Whisk together the flour, almond flour, salt, ginger, cinnamon, nutmeg, and cloves in a medium bowl. Set aside. Toss together the raisins, cranberries, apricots, dates, prunes, candied orange, and lemon peels, and whiskey in a large bowl.
Put the butter in the bowl of an electric mixer fitted with the paddle attachment and beat on medium-high speed until smooth. Add the brown sugar and beat until light and fluffy. Drop in the eggs, one at time, and beat for about 2 minutes, stopping at least once to scrape down the sides of the bowl.
Mix in the jam and the lemon and orange zests. Reduce the mixing speed to medium low and gradually add the flour mixture, beating just until incorporated. Add the dried fruit mixture, about one-quarter at a time, mixing just until the fruit is evenly distributed throughout the batter.
Pour the batter into the prepared pan. Wrap the pan with a parchment collar that rises about 3 inches above the pan and secure with kitchen twine. Set the filled pan on a baking sheet and bake for about 2 hours, or until the cake is dark chestnut brown in color, the top is slightly cracked, and a wooden skewer inserted in the center comes out clean (a few sticky crumbs are okay, too).
Set the cake on a wire rack to cool for about 30 minutes in the pan before turning out to cool completely. Brush with whiskey (about 1/4 cup will do for now) and wrap the fruitcake in plastic wrap. Store the cake for at least 3 weeks in an airtight container, dousing it with about 1/4 cup of whiskey at least once a week. You can serve the cake at this point or proceed with the method for covering the cake with fondant.
To finish the fruitcake
Set the cake on a parchment-lined baking sheet. (If you find that the top of the cake is very bumpy, invert the cake so the smooth side faces up. A slightly lumpy top has never really bothered me, though.) Push the apricot jam through a strainer into a small bowl to remove the apricot bits and discard them. Brush the jam all over the cake. Lightly dust a work surface with confectioners’ sugar, roll the marzipan to about 1/16 inch thick (very thin), and cut out a 14-inch-diameter circle. Carefully roll the marzipan over the rolling pin and unroll it on top of the fruitcake, smoothing it over the top and sides to remove any air bubbles or bumps. Trim any excess marzipan from the bottom of the cake to make a clean edge.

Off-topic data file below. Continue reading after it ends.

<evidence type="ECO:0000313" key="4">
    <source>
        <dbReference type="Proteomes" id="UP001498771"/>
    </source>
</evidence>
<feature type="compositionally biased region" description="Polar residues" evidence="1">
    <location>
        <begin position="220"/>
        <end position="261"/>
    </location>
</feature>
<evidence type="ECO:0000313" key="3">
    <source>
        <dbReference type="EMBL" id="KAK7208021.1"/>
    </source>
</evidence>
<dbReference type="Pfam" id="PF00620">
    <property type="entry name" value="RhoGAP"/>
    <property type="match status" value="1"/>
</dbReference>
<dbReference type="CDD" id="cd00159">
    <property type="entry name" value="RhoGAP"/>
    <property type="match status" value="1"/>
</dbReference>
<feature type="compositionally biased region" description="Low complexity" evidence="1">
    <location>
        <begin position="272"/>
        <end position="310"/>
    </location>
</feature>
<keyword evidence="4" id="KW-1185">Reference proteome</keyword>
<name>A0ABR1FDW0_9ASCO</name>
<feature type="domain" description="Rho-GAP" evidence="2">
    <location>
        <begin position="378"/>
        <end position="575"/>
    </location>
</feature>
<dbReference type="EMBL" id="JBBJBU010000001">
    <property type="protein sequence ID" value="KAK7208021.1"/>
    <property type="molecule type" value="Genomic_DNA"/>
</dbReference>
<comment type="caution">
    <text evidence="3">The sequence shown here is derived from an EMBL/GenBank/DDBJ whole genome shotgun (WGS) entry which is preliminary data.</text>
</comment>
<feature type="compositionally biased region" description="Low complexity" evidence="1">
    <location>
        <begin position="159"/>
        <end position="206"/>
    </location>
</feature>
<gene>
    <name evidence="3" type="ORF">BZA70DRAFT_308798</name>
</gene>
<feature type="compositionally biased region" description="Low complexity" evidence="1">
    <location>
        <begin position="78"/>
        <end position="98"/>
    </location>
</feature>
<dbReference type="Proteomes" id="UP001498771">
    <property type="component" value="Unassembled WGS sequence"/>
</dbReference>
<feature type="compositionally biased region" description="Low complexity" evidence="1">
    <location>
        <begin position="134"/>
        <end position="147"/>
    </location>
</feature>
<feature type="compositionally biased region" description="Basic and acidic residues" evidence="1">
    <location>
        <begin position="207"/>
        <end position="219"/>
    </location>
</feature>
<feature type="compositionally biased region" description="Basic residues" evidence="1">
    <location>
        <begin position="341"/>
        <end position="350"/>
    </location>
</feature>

Clean the work surface and lightly dust it with cornstarch. Roll the fondant to 1/4 inch thick and cut out a 14-inch-diameter circle. Carefully pick up the fondant circle from underneath with both hands as though carrying a tray (you can’t roll the fondant, as it will stick to itself). Place the fondant over the marzipan-covered fruitcake, again smoothing the top and sides. Trim any excess fondant from the bottom of the cake to make a clean edge. If desired, cut decorative shapes out of the remaining fondant, dampen with water, and apply onto the covered cake. Finish by pressing silver dragées, if desired, into the fondant.
Serve the cake immediately cut into thin wedges or squares with Crème Anglaise, if desired. To store the cake, wrap it in plastic wrap and set it in the refrigerator or in a cool, dry area for up to 3 weeks.